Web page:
Handout on Logarithms and pH

ChE 1101  2005


         Sometimes we run into relationships where variables show up in the power position.  4 = 2X   This is simple enough that we can recognize that x must equal 2.   For more complicated equations, a tool was developed to solve for x - LOGARITHMIC FUNCTIONS.


(A)    x = b y                       take the logarithm (base b) of both sides

logbx = logbby         refer to rules below to simplify

logbx = y logbb = y


(B)    y = logbx                     which is the same as x = b y

but we have solved for y !!!


Another useful characteristic is that equations A and B are inverse functions meaning that the first operation "undoes" the second one and the second operation "undoes" the first one.  First, let us look at a simple case you have seen many times:



                  or                        &      logb(by) = y      or      blogby = y




         logb 1 = 0 

         logbb = 1

         logbay = y logba

         log10 1/C = log 10 C -1 = - log10 C



Common logarithms are base 10 (b = 10).  However, engineers frequently use natural logarithms (ln), which are base e.  e is just a number equal to 2.71828ÉÉÉ.


logex  is denoted by ln x


So what is the inverse function?

 ex          ln (ex) = x    &     e lnx = x


Since logarithms simplify exponents, they are also useful in plotting data that spans a large range of numbers.  


                   Time:    1       5       10       15

       # yeast cells:    10   100   1000   10,000

log (#yeast cells):    1       2         3        4  



Now why did I say this was useful in determining pH?  pH is a measure of acidity, a measure of the number of H+ ions in the solution.  But this is hard to do on a straight scale because the concentrations of H+ ions vary by large amounts and tend to be very small numbers.  In 1909, Soren Sorenson came up with a way to represent the extremely small concentrations of H+ ions (denoted [H+]) in aqueous environments.  He developed the pH scale.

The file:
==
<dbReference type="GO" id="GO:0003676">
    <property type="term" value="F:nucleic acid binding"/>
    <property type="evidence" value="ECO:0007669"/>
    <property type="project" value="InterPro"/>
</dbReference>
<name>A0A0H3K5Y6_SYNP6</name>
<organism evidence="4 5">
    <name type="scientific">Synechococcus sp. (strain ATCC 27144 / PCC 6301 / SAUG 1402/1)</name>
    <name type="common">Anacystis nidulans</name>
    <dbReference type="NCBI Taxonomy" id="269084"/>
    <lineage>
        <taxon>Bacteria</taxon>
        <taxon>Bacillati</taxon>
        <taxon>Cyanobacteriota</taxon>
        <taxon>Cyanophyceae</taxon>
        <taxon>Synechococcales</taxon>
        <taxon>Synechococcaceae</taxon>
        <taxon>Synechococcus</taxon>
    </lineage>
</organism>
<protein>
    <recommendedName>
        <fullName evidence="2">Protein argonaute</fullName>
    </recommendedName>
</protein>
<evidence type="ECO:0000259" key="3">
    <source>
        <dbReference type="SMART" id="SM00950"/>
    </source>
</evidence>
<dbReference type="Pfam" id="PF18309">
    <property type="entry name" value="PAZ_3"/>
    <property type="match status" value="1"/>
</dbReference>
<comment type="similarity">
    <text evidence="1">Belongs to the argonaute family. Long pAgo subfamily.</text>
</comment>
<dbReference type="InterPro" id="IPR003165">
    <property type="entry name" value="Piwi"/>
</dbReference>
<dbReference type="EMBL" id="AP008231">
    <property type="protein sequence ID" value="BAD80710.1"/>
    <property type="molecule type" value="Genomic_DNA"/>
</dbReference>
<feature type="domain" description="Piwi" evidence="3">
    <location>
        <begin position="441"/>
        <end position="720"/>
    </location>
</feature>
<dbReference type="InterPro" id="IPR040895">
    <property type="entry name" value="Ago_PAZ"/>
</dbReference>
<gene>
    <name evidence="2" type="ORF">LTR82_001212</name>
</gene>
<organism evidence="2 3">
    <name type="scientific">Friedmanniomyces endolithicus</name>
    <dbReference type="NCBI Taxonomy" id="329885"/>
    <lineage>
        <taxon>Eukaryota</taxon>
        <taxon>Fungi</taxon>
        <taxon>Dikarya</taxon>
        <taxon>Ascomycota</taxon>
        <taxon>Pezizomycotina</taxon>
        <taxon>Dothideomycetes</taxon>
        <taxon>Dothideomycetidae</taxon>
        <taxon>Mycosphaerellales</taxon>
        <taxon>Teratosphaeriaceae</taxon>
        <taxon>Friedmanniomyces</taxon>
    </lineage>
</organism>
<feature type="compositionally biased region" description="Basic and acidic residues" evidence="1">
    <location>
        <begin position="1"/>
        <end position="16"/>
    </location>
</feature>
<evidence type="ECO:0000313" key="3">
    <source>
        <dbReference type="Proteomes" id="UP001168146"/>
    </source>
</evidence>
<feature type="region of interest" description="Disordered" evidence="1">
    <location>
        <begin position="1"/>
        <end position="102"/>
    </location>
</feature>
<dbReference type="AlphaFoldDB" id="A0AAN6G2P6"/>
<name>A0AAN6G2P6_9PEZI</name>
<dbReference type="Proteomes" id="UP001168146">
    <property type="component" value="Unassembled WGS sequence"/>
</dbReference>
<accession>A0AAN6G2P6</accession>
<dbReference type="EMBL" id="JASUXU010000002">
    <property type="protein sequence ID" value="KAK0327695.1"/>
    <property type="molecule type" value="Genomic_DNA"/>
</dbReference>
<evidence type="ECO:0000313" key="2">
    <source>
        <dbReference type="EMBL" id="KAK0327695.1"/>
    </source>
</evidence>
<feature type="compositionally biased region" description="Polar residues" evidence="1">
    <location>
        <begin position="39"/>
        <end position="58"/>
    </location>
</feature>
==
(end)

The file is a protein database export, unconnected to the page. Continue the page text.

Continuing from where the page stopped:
Remember the rule      log10 1/C = log 10 C -1 = - log10 C ?


     Well 1/C is a small number just like the H+ concentrations acids have.


pH = -log10 [H+]


Acidic solution:    [H+] > 1.0 * 10-7 Molar,  pH < 7.00

Basic solution:     [H+] < 1.0 * 10-7 Molar,  pH > 7.00

Neutral solution:  [H+] = 1.0 * 10-7 Molar,  pH = 7.00


So when [H+] decreases, pH increases.


Just a little FYI, the pH of blood in around 7.4 Ð does that make blood acidic or basic?  


If you get the chance, read up on neat little tools and tricks used in math.  It is always exciting figuring out how different things are related through math.   Engineers rely on their math background to solve lots of problems and we hope you will challenge yourself in math class so that one day you can join us in the engineering profession!